“My King,” he began, “your generosity is, as I have heard, incomparable.  But my requirement is trifle.  Can I have a space measuring three steps?  A plot I could measure with my foot.  I just want to do meditation in a secluded spot.”

The great ruler could not help smiling, being amused.  “Sir, forget it.  What would you do in such a tiny spot?  Do accept a vast area in any part of my kingdom.  This is a promise?  But Vamana was adamant.  “I told you, O, King, that is just the space I need.”

Hearing the final word of his esteemed guest, Mahabali had no choice other than ordering his Bringarakam to be brought - the bowl with a spout containing holy water or theertha.  Once the theertha is poured into the folded palms of the needy, it is understood that his or her wish stands fulfilled.  Sukracharya, the Kula Guru (guru of the clan) of the Asuras, who had all along been a silent witness to this drama, could no longer remain passive.  The saint had known from the very start the identity of the Vadu.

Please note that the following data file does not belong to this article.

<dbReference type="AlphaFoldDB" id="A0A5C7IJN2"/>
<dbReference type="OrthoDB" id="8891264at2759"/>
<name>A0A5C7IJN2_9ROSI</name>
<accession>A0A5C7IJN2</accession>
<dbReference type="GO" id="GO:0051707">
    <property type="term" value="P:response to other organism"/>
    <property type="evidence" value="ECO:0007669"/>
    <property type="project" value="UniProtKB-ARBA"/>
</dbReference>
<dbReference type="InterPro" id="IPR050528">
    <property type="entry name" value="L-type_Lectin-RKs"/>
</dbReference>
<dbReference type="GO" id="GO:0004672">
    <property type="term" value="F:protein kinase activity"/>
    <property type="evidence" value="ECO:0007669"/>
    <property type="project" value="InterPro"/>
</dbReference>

“O, my unsuspecting King, Sukracharya whispered in the king's ear, "this is no ordinary Brahmachari!  Do you not see the radiance of his face and form?  He is Vishnu who has come in disguise to protect the Devas.  Please, please don't make any promise.  He is here to destroy you and your kingdom.”

The words of the guru fell on deaf ears.  Had not the great King already given his word?  How could truth be defied?  Never.  To him truth was above everything.  Un-perturbed Mahabali declared, “If that is His will, I bow to it.”